I was surprised your first post didn’t get a lot of responses too. I love watching stuff like this and while I do believe in ghosts or spirits (I’ve had my own encounters), I don’t always believe what they’re showing or doing on TV. I’m hoping this one is different and not manipulated like most are.

  6. North of Boston says:

    I love this kind of stuff too, but I find it hard to watch because of skepticism.

    I’m not skeptical about spirits, ghosts, angels existing… I absolutely believe they do (I’ve seen a thing or two or three). I’m skeptical that who/whatever tv hosts think they are communicating with may not be who they are dealing with. Like, sure there’s a story of a sweet six year old who died in that place, and that may be who you’re trying to reach out to, but that doesn’t mean whatever you’re interacting with is the spirit of that girl. It could be a nefarious spirit just messing with you because you opened yourself up to interacting with it.

  7. Liz Version 700 says:

    I enjoy these types of shows a lot. I think this show with Kesha seems interesting. I am not a skeptic or someone who has encountered a ghost. I just think there is a lot out there we don’t understand. I love the history of these old places and the idea that these shows tell the forgotten stories of the most vulnerable people from the past. It’s fun too, an escape from the intense world right now.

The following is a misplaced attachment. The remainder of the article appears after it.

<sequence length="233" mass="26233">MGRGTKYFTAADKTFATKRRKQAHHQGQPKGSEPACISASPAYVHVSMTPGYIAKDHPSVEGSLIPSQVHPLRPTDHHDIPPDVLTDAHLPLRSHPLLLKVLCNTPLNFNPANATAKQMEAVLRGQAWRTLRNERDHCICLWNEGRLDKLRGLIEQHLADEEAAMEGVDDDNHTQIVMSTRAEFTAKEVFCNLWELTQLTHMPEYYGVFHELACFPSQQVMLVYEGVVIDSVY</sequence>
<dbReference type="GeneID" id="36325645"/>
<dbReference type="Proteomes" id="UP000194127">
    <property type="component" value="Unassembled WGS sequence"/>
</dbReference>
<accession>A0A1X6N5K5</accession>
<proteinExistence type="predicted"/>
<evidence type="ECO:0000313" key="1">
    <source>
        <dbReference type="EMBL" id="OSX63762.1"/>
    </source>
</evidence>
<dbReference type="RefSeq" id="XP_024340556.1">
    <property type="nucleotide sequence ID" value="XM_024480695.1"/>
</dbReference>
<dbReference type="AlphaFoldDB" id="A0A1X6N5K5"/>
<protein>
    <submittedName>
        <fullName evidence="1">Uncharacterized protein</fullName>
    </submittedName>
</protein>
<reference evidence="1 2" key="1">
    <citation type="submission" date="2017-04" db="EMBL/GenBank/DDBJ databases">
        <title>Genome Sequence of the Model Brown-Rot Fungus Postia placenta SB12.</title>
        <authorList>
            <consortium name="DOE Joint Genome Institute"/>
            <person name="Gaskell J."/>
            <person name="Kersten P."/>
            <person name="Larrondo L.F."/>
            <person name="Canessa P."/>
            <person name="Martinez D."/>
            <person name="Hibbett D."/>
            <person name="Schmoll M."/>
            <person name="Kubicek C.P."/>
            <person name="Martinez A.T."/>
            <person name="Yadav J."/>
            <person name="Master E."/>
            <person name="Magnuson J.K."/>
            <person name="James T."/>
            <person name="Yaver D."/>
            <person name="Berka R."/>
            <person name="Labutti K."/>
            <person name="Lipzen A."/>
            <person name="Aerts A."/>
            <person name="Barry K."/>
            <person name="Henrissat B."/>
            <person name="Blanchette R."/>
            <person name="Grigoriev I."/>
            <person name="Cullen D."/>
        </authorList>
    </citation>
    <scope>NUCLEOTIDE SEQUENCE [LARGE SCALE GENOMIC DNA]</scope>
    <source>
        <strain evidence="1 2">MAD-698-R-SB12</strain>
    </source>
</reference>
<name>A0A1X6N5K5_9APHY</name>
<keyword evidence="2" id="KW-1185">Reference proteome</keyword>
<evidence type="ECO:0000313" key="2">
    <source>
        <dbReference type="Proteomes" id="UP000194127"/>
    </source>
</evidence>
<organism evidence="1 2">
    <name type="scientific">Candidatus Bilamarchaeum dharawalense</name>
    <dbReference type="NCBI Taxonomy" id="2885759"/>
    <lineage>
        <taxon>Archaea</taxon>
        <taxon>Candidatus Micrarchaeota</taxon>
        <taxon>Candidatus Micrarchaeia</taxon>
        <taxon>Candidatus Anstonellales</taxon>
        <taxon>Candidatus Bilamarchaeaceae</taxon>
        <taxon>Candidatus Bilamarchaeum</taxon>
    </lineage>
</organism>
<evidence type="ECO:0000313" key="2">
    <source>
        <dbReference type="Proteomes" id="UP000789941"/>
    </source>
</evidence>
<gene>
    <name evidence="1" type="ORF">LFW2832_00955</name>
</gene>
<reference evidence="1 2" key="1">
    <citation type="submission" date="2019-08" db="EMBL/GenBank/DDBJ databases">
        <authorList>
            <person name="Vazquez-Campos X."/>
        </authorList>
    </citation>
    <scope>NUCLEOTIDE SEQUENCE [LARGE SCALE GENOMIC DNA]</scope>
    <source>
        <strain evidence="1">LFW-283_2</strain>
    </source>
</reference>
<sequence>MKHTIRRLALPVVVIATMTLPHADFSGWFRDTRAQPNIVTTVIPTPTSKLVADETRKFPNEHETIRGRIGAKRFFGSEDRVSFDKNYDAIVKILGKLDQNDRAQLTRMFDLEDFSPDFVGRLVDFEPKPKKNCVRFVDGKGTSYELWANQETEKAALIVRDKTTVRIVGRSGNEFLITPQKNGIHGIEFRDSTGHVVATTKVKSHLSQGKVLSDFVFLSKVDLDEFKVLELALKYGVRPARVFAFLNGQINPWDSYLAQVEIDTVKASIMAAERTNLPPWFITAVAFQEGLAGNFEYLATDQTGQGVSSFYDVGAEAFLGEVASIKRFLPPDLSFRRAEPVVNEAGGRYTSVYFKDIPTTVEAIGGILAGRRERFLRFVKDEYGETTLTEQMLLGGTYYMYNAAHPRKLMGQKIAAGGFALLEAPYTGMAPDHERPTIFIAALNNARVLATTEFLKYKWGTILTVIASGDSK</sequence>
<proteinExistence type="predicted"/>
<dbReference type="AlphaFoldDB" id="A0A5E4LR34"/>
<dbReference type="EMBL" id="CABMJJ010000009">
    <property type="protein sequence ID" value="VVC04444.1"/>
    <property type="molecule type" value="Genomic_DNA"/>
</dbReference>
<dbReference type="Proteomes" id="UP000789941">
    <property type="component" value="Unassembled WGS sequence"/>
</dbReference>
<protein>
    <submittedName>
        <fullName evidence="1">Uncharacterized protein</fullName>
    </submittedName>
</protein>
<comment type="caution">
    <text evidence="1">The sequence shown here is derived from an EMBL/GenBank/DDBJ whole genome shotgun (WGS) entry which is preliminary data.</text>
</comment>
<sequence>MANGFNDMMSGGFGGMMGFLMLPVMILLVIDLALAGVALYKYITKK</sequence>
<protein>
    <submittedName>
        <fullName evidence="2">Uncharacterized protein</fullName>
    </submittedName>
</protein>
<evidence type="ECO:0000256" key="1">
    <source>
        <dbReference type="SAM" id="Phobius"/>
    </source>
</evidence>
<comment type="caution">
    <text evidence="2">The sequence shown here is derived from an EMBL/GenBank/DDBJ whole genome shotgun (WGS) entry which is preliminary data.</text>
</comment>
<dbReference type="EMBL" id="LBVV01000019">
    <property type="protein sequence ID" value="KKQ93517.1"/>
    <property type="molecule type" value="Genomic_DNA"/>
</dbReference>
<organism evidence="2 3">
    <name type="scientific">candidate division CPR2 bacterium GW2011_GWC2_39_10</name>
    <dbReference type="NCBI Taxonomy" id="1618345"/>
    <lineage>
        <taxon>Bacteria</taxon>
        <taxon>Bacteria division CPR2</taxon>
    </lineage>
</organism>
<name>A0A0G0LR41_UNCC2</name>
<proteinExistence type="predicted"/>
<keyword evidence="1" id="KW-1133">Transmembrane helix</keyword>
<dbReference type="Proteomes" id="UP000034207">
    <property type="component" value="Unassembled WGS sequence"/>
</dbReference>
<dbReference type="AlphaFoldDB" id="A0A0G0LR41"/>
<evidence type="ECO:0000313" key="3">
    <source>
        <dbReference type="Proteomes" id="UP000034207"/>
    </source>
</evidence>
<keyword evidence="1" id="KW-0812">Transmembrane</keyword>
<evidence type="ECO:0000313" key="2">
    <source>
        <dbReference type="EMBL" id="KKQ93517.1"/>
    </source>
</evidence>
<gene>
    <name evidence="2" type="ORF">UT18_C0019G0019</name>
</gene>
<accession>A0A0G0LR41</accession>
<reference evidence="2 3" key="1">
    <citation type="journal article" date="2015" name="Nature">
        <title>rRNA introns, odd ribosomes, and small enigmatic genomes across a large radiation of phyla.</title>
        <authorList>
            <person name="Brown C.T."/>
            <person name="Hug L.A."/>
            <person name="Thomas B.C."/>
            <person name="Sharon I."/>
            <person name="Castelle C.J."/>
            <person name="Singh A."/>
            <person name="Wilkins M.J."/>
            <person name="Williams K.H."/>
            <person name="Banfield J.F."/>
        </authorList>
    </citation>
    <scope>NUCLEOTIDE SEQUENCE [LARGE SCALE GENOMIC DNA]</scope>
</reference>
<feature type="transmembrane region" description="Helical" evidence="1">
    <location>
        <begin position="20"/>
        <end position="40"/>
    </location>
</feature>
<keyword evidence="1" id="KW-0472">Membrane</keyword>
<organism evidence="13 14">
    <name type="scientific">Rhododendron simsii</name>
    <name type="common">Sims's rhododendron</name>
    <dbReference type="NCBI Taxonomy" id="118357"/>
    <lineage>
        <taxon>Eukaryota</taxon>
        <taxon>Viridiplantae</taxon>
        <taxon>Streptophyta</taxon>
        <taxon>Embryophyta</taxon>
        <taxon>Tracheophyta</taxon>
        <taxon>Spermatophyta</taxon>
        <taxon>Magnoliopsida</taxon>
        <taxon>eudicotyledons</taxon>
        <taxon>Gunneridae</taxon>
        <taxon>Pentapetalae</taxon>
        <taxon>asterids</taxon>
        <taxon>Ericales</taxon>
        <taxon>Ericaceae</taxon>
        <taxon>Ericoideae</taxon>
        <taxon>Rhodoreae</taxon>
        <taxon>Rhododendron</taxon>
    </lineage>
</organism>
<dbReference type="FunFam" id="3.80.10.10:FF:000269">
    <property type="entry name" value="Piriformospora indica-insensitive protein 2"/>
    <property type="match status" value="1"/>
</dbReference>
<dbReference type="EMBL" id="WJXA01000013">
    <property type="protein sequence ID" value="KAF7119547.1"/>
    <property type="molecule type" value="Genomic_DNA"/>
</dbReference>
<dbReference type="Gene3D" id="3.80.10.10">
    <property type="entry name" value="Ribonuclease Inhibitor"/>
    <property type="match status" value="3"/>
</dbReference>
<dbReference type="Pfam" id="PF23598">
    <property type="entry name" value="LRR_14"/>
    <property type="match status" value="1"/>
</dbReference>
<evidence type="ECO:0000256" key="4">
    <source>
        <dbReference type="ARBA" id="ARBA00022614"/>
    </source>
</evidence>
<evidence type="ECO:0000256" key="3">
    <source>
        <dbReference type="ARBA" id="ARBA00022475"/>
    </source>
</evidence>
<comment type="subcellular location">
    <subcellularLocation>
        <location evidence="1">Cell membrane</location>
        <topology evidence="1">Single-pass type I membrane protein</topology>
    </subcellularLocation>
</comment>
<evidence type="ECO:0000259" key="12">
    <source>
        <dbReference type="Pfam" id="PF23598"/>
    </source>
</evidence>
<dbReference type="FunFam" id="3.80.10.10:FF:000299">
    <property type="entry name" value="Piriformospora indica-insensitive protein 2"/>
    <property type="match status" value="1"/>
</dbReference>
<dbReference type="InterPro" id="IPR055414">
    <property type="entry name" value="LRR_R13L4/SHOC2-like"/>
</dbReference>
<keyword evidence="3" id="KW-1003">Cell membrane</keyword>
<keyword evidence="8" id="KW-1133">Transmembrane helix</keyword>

8. Emily says:

    I want good things for Kesha after all that she’s been through and this show sounds interesting. Good for her!

  9. Valentina says:

    This isn’t my kind of thing but I hope it’s mega successful because I just want all the good things for Kesha.

  10. Mel says:

    Self proclaimed pe e drinker,,this chick has always been w eird…

  11. Cassie says:

    I love paranormal shows but I’m sorry this is up there with the worst. She has no idea what she is doing. If you have seen these types of shows before you would know how disrespectful they are being to the spirits when they joke around and laugh about being there. She has no idea what to do so they have to bring someone in to tell them where to go and what to do. She needs to do this for at least a year and be serious about it. Then come back and do a show when she knows more. Love her music but this is just terrible.